Mitt Romney’s recent views about poverty in America have been boiled down by the press into one very simple statement: “I’m not concerned about the very poor.” Would this (admittedly simplified) synopsis of what Mitt had to say square with the views of one Jesus of Nazareth?
The answer is not as straightforward as one might think. Jesus’ concern for the poor certainly comes through in at least one of four gospels written about the life of the master teacher. In Jesus’ infamous Sermon on the Mount, Luke’s gospel quotes Jesus as saying: “Blessed are the poor.” Jesus goes on to note that the poor are those that populate the kingdom of God. He then goes on to blast the rich. Whether he’s focused on the 1% or his remarks are also aimed at the middle class of his day, Jesus doesn’t explicitly categorize. But he does condemn those who eat well saying: “Woe to you who are full, for you shall hunger.”
Matthew’s gospel gives the only other account of Jesus’ Sermon on the Mount, but with a decidedly different take. Rather than “Blessed are the poor,” the Jesus of Matthew is quoted as saying: “Blessed are the poor in spirit.” Matthew’s gospel also excludes all of Jesus condemnations of the rich from what are also known as the “Beatitudes.” And Matthew’s Jesus is the one who dryly observes that “you have the poor with you always.”
For Matthew, the blessing of the first Beatitude is based on poverty as a spiritual condition rather than material condition; for Luke it’s all about economic and social condition. Luke is also the only gospel to tell the parable of the Good Samaritan, a story where the social outcast and not the prominent leader helps a man who has been robbed and beaten.
The other two gospels – those of Mark and John – or of less utility in this debate. In the parlance of the 21st century, Mark could be considered the gospel for America’s cynics – those who (like Ron Paul) see the country going down the tube with every Wall Street businessman and banker a crook, every governmental action a form of conspiracy. Every person for himself (or herself). The gospel of the libertarian (or the survivalist).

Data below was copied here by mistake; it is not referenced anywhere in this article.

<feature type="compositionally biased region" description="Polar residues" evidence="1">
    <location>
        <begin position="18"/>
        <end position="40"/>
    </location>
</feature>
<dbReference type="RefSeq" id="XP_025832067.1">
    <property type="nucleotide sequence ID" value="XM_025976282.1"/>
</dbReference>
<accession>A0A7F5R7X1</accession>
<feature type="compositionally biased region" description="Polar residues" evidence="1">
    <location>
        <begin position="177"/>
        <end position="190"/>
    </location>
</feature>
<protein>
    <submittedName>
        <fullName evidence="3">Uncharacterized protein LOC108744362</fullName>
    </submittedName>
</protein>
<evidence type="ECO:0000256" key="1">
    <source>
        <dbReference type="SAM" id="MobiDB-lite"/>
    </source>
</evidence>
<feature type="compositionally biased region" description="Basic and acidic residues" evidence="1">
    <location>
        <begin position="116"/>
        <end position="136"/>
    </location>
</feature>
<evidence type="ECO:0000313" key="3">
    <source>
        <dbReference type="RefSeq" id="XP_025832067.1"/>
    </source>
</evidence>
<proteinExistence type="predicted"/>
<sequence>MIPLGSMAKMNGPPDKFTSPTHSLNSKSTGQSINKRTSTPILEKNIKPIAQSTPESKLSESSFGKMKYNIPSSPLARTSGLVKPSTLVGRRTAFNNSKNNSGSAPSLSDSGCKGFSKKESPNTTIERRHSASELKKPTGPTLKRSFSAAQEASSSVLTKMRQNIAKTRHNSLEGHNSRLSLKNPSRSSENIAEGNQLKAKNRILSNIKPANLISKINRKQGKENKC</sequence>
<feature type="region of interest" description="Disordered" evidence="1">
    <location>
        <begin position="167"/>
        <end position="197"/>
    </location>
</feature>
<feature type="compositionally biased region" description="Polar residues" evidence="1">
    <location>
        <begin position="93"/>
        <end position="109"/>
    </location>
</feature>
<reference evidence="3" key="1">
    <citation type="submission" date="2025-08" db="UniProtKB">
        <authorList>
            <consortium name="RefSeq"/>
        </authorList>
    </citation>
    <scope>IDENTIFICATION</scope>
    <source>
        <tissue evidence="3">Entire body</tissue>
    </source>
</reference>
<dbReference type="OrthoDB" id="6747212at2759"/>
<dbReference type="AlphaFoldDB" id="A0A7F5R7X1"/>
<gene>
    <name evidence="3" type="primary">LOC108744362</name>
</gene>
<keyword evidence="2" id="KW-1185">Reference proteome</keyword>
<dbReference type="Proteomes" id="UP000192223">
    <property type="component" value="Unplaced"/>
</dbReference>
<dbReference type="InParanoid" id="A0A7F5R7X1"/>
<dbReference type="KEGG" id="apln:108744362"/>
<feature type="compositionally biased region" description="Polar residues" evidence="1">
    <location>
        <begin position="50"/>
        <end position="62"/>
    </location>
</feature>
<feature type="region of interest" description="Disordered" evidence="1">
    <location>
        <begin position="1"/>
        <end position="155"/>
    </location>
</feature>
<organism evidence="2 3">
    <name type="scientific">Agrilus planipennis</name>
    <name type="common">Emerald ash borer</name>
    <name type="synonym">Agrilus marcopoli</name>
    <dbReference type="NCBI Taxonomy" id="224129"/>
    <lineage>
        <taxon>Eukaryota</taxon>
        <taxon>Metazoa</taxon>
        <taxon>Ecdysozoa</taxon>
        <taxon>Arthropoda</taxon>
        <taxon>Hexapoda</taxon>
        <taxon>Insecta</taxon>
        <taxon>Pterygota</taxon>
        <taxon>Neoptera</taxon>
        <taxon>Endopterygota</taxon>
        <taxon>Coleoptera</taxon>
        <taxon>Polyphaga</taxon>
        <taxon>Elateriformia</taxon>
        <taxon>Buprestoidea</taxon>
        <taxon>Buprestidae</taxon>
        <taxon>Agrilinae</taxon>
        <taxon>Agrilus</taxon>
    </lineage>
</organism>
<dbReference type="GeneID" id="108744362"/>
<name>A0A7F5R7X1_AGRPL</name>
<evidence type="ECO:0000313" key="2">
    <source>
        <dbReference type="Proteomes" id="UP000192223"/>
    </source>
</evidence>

John’s gospel is of even less utility, but rather more mystical and spiritual – focused on individual salvation and regeneration – being born from above. Are there those who view America in spiritual, almost mystical terms? Well, yes. Perhaps not too surprisingly, the spiritualists fall into two camps. On the left, there are the true socialists (in an earlier time known as communists). They are a step beyond Luke – who view saving the planet not simply as the right thing to do, but as a spiritual imperative. Who value salmon over humans.
On the right are those who revere “the invisible hand” of Adam Smith. The preservation of the free market no matter who suffers. Libertarians, gold fanatics and monetarists who view gold specie as having a power of its own. Tea party activists bent on destroying government at all costs.
So back to Matthew and Luke. Think Matthew and prophecy fulfilled, like the sense of “manifest destiny” that propelled the United States to expand from the Atlantic to the Pacific, to today’s concept of “America first” and to the notion of exporting the grand experiment of democracy worldwide. It’s the theology of Ronald Reagan’s America as a “city on a hill,” a beacon of democracy, market capitalism and hope for the rest of humankind.
And so, we’ve come full circle again to Luke. We can spot him as the house Democrat a mile away. An advocate for social justice. Or in today’s world, the one-time civil rights crusader morphed into environmentalist.
No Republican fits this bill, unless its Newt Gingrich and his advocacy of creating a work ethic for children in poor neighborhoods who have “no habits of working and nobody around them who works.” But that’s likely a bit of a stretch, isn’t it?
So, is Jesus in step with Mitt Romney? Or is he marching to the beat of a different drummer?
On this issue, all sides can find common cause with Jesus – as each can find a biblical writer supporting their point of view. Which leads this observer to suggest, it not about a helping hand versus the stiff arm. It’s about both – carrot and stick. Because that’s the kind of guy Jesus was and is.